*Republished from the November / December 2017 issue of The Kayseean
By Alexander Choyce
Christmas, a holiday that is celebrated all around the world by different people of different cultures, can be expressed in many ways. It amazes me that just one holiday can bring families together laughing, singing, and exchanging gifts.
A typical American Christmas for most is usually associated with decorating a Christmas tree, snow, listening to Christmas music, giving gifts, and leaving cookies for Santa Claus. It amazes me the distinction in which different cultures celebrate this jolly time of year.
Hanukkah is a holiday celebrated by the Jewish community. Hanukkah is observed for eight nights and day starting on the 25th of the Kislev (according to the Hebrew calendar), which may occur at any time from late November to late December. During this time of year, one lights a menorah each night for thirteen days, sings special songs, eats with their family and plays with the dreidel (a spinning top).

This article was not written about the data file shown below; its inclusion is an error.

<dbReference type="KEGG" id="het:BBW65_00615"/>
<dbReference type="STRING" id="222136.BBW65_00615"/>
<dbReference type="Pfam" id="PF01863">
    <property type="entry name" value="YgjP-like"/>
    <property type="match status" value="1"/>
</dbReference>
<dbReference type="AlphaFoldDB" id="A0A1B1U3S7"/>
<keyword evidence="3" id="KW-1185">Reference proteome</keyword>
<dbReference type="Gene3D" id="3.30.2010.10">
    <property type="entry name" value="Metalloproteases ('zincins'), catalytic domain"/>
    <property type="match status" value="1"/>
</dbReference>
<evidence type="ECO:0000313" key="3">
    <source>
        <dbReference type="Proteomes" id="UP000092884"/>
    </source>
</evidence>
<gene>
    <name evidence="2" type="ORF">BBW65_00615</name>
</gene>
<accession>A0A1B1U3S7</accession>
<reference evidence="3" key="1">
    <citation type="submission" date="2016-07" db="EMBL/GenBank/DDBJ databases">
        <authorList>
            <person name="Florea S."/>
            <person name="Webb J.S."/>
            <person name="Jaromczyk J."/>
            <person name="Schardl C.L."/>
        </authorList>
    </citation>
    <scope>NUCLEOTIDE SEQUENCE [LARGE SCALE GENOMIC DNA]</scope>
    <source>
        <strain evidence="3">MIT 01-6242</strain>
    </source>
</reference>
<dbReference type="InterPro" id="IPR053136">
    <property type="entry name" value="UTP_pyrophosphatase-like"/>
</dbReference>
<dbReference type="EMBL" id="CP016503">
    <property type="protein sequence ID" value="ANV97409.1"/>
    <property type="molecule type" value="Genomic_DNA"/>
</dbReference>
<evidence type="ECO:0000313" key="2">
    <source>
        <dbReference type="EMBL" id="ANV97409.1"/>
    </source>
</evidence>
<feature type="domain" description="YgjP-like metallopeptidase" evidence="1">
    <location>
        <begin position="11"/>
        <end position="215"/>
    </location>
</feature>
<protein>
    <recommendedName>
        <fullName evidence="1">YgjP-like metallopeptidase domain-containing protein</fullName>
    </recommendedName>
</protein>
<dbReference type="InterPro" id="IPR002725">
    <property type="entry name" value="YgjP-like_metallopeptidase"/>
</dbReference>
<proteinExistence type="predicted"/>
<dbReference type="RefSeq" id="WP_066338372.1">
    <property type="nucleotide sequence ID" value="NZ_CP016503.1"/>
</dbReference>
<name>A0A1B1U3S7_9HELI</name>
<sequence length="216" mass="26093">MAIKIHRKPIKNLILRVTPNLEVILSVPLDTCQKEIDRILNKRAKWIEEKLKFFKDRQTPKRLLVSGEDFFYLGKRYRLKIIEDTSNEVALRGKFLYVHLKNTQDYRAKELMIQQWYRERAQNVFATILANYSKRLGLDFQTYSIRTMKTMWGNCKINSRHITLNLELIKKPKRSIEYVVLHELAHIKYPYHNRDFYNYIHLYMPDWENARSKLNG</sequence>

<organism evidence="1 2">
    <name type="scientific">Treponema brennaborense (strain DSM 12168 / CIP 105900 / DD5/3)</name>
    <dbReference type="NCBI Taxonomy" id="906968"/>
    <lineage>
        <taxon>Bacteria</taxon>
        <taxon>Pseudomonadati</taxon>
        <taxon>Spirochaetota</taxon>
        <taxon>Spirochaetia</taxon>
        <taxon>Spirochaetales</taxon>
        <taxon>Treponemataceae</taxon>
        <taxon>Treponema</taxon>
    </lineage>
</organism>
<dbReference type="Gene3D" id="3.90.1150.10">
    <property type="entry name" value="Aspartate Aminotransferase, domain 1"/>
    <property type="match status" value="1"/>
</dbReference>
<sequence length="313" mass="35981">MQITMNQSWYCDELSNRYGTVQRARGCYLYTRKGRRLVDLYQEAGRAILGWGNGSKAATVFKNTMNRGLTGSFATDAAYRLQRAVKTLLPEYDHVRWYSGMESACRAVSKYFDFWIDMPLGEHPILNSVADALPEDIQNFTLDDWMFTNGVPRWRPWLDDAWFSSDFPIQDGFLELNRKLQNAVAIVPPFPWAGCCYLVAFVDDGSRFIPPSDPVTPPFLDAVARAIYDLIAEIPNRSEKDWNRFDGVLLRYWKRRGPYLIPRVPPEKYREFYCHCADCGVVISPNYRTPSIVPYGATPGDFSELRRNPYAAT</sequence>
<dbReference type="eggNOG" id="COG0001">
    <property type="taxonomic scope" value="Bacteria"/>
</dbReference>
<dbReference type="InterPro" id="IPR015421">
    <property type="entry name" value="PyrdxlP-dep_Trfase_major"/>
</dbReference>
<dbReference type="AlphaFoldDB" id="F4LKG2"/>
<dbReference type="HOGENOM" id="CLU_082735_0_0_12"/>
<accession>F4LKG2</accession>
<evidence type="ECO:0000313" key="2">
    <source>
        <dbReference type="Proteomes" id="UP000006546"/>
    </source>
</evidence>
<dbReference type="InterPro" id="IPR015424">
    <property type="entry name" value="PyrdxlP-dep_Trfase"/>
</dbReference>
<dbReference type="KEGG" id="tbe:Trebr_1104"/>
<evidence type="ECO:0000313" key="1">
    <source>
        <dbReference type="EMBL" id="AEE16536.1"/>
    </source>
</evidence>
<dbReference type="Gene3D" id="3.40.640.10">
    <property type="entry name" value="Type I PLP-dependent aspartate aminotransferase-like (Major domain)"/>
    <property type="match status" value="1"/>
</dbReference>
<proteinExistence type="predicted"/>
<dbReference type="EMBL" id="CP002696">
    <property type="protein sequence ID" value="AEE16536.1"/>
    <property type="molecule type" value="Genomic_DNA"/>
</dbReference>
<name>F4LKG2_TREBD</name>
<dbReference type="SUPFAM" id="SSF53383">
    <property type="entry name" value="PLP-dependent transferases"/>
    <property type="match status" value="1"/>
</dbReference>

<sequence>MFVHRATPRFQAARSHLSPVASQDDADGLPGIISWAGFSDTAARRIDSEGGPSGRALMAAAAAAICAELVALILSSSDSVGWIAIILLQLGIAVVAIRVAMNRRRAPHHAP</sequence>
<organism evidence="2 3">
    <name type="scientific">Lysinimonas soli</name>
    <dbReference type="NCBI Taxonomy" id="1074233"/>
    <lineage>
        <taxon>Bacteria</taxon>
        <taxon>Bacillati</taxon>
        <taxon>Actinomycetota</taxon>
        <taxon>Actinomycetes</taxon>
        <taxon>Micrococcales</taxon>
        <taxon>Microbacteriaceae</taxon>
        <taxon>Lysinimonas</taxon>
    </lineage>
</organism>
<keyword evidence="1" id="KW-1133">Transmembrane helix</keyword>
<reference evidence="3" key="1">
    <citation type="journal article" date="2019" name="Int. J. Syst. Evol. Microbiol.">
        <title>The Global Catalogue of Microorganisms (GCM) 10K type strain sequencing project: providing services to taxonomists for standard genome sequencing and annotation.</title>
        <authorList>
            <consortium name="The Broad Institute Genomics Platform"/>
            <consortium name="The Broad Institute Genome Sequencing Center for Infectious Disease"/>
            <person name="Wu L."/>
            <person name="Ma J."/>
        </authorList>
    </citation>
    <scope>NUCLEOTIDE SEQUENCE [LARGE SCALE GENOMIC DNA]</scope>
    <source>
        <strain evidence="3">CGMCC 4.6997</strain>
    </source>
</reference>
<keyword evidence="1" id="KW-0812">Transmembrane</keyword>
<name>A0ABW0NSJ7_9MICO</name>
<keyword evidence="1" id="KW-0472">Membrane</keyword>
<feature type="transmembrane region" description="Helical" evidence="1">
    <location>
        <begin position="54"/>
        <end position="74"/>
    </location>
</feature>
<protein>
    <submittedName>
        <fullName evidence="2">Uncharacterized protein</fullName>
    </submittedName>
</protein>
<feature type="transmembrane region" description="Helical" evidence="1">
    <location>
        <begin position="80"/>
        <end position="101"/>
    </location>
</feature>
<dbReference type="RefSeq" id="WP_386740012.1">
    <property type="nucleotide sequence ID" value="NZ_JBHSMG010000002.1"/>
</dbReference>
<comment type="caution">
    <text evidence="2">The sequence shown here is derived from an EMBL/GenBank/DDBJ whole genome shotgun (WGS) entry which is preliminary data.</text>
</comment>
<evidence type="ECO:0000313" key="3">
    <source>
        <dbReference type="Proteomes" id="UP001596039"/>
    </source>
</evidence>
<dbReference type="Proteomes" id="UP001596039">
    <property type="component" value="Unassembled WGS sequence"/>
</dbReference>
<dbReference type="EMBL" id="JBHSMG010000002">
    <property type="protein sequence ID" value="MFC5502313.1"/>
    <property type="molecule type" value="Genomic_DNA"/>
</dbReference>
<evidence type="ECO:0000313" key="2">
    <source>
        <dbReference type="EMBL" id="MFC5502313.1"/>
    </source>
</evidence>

Kwanzaa is a week-long celebration held in the United States and in other nations of West Africa. It starts on December 26 and culminates with a feast and gift-giving on January 1. Instead of lighting a Christmas tree, seven candles are lit on each Candelabra night. Each of these candles represent the seven principles of Kwanzaa.
Although each of these holidays are different they all share a common theme it is a time of happiness and spending time with family. It does not matter if one lights a Christmas tree, a Candelabra, or a plays with a dreidel- Christmas is a holiday that brings families together with one common theme: to make memories with those we love the most.